The Belated Birthday Girl - One bonus of our day on the free fringe, shuttling between the PBH and Laughing Horse venues, was being in the right end of town for dinner at Black Bo's vegetarian restaurant. The menu at Black Bo's was interesting, and the food fabulous. As we were between shows, we only had time for a single course, which is my only regret as there were several starters I would have loved to try. But what we did have was terrific. I had the baby corn and brie balls with salsa, and Spank had the haggis in filo pastry, or "haggis en croute", as he likes to call it. The baby corn balls were nicely crispy on the outside, yielding with oozy brie inside, and the salsa was also delicious with just a hint of spicy heat. We weren't quite sure whether Spank's haggis was veggie - it wasn't advertised as such, but neither was it marked as non-veg, and I would have thought they would have had to distinguish it somehow if they were selling a meaty dish - but either way, he said it was very tasty, a rather posh haggis, neeps & tatties. We both had a side of the mash of the day, which was also very good and satisfying. Whether it was because it was a Monday, or because of the weather, or just because it's that little bit off the main drag, I don't know, but it was fairly quiet and we had no trouble at all getting in. This is a restaurant I would love to go back to when I had time for a relaxed meal, and would recommend seeking out.
Stephen - I trooped up Calton Hill in the rain to see Footsbarn's A Midsummer Night's Dream. The cloud cover was so low that the top of Salisbury Crags, above Holyrood Park, was invisible. But all that was forgotten once I was inside the big top, where I enjoyed this colourful production. This was not Shakespeare for the purist - the text was heavily edited, and there were some contempoarary references. It was also a struggle sometimes to understand what some of the actors were saying in this multi-national production. In the end, though, the music and the spectacle won out. Helena's bewildered expression as she struggled to comprehend what was happening, and Bottom's outsize ass's head, were particular highlights.
Nick - I have no interest in seeing James Galway (other than watching his one eye dance to the music), so how did I find myself at Elena Duran: Mexico Of My Heart? Flute music with clips of old Mexican films, that's how, and you got exactly what was written on the tin. A self-styled cultural attache for Mexico, she does for Mexico what Sir Les Patterson does for Australia but without the laughs. So much of this show was sloppily done: her version of La Bamba had more pauses than a Radio 3 announcement when either the flute or piano should have been playing, something they should have got right in rehearsals. This and her tendency to name drop with every link between songs soon became a big switch off.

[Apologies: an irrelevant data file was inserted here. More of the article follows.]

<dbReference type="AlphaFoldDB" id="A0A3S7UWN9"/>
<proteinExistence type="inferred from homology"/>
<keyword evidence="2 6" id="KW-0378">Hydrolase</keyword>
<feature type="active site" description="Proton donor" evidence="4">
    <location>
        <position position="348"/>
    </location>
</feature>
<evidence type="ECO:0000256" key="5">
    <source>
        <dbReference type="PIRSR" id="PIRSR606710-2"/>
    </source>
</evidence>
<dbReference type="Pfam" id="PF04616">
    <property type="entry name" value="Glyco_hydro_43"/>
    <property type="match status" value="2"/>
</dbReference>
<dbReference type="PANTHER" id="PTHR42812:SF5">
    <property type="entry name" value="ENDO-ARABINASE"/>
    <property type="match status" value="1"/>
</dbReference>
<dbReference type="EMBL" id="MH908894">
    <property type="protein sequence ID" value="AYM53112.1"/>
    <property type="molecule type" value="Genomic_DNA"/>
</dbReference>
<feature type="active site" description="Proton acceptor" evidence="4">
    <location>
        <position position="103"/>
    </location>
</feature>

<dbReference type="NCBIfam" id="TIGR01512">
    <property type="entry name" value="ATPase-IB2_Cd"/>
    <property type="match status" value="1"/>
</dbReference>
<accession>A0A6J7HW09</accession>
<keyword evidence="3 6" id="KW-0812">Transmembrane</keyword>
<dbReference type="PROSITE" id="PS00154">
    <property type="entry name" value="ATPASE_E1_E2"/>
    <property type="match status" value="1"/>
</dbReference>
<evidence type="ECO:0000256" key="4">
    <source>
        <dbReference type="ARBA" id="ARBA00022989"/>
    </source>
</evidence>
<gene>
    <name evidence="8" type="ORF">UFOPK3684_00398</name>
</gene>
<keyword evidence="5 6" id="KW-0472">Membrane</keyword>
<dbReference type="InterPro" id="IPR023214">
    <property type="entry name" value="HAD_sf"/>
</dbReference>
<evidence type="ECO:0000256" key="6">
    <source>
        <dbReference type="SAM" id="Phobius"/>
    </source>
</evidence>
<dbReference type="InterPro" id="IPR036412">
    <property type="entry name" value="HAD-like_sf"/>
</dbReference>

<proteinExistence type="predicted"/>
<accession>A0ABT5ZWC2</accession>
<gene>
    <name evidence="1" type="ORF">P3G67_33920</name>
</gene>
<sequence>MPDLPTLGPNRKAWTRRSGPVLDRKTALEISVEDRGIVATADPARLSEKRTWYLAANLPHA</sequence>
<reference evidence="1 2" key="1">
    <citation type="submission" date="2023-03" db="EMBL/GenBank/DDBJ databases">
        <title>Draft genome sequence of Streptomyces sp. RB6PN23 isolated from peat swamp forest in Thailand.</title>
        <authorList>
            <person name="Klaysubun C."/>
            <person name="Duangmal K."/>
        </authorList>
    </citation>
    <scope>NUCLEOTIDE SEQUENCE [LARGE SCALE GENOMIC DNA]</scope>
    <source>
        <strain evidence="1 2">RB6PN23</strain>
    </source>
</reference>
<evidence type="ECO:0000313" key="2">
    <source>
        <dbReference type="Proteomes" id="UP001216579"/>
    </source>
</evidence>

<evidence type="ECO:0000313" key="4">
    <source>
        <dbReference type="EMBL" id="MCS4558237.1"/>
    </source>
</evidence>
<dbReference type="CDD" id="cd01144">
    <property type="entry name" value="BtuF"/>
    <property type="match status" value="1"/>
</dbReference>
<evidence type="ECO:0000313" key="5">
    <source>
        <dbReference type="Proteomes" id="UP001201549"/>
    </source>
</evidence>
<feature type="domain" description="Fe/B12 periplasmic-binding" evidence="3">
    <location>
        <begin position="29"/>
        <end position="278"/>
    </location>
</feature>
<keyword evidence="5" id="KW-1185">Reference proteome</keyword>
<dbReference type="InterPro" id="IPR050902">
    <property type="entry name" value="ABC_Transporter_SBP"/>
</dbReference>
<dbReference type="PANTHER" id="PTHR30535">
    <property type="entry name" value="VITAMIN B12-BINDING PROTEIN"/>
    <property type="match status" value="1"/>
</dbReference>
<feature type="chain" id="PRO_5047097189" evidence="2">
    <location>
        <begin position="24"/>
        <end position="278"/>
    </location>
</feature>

Lee - Elena Duran: Mexico Of My Heart is so Edinburgh. On paper it sounds strange: a flautist, old film clips and Mexican music - but for me it worked. Elena talks about her life, Mexico and the matinee idols that influenced her. It rambles about, she forgets the plot so we learn nothing about these wonderful singers, she embarrasses poor Simon Callow sitting in the audience. But once the music starts and the film clips roll out all that is forgotten, and you are transported back in time to the world of the Sunday matinee watching all those wonderful Bette Davis and John Wayne movies.
Elena is warm-hearted and big-hearted. If you want to know how she felt as a child sitting at her grandma's table listening to the sound of Mexico - go along.
The Belated Birthday Girl - In the interests of full disclosure, here's what I chucked in each of the buckets at the Free Fringe. Organ recital - £2 (probably about right); Dog Day King - £5 (possibly he got an extra quid out of me for a gratuitous joke about the Danish language); Robin Ince's Book Club - £10 (highlight of the whole festival for me so far, so definitely deserved every penny); World's Most Futile Journey - £8 (again, probably about right); Grim - £3.20 (definitely over-generous, possibly by about £3, but I felt I should reward the effort, and it still only works out at about 40p each performer); PBH and Some Comedians - £9 (a very satisfying end to the day). Total £37.20.